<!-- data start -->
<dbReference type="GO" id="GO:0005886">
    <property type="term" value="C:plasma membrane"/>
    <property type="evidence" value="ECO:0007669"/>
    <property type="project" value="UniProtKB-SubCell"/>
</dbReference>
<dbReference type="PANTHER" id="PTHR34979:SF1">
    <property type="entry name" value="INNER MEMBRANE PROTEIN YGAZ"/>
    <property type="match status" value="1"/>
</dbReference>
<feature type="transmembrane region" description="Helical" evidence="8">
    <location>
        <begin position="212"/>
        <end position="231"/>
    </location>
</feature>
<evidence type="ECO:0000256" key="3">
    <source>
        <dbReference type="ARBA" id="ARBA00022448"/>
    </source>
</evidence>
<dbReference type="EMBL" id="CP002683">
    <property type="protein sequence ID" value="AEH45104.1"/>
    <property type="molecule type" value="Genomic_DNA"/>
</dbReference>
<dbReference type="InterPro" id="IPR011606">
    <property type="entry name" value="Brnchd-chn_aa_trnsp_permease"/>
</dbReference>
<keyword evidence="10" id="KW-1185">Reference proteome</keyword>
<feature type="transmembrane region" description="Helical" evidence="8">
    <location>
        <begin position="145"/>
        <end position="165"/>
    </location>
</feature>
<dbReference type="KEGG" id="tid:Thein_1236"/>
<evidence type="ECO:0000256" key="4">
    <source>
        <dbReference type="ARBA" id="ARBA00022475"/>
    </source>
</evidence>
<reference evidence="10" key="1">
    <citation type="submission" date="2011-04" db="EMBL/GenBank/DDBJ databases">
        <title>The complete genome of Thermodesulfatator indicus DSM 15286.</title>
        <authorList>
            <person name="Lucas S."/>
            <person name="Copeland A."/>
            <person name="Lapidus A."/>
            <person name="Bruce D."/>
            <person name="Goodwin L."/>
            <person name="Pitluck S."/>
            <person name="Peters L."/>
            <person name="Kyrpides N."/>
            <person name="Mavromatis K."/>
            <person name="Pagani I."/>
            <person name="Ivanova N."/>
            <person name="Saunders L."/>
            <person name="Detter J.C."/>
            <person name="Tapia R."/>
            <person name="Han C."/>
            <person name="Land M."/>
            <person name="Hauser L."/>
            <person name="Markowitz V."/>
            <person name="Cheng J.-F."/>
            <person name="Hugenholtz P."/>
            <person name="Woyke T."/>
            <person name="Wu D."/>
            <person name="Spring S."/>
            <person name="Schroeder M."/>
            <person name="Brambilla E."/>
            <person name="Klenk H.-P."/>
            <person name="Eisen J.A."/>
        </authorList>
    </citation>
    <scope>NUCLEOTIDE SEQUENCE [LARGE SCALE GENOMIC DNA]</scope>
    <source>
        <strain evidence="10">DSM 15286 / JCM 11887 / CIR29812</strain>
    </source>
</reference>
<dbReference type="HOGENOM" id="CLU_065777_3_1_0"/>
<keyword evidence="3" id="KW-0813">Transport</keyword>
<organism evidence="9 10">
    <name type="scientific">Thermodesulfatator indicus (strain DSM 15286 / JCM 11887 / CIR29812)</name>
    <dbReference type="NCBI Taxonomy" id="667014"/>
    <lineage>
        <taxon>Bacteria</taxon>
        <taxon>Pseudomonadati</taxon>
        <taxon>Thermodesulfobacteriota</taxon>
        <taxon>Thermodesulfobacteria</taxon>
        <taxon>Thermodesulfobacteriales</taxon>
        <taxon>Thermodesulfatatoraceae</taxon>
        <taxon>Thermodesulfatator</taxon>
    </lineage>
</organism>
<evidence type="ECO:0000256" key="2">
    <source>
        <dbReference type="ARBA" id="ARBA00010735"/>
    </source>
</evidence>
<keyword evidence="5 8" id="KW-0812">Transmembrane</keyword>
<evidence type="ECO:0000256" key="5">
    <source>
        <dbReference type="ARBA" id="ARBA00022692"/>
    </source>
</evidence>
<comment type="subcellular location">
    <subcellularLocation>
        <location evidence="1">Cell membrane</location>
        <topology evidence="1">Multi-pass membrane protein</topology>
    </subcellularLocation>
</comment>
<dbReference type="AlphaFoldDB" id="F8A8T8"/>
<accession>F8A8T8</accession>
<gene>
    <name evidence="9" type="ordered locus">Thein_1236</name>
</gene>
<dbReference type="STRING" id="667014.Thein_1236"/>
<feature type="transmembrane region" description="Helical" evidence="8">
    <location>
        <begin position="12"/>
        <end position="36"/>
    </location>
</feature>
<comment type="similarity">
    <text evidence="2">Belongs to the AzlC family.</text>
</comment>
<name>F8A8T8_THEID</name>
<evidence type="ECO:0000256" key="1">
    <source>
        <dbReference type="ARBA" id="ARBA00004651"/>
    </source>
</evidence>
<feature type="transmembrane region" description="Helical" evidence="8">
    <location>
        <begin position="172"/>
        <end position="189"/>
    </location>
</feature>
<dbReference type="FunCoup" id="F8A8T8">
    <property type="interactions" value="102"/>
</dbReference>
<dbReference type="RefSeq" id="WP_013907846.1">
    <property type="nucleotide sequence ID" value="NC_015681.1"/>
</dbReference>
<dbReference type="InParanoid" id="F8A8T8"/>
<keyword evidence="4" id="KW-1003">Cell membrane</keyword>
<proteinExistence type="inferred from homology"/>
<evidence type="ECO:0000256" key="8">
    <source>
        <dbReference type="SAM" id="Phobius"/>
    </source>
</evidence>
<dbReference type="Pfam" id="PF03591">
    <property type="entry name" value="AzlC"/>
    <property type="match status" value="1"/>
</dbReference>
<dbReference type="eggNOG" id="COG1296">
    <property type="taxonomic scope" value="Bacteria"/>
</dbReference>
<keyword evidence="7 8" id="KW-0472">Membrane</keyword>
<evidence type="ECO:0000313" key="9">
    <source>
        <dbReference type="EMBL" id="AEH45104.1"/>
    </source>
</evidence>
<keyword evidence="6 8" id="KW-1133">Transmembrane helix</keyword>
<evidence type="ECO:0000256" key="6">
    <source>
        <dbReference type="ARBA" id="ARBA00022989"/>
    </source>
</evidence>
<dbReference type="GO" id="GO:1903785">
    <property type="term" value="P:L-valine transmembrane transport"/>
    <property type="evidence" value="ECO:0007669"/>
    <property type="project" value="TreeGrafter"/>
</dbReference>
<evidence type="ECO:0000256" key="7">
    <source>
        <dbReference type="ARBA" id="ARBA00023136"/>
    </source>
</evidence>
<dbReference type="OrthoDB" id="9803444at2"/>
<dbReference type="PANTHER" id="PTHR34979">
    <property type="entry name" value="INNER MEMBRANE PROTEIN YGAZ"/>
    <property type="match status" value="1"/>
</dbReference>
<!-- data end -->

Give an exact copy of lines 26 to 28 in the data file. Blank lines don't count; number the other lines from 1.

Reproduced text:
    <property type="entry name" value="Brnchd-chn_aa_trnsp_permease"/>
</dbReference>
<keyword evidence="10" id="KW-1185">Reference proteome</keyword>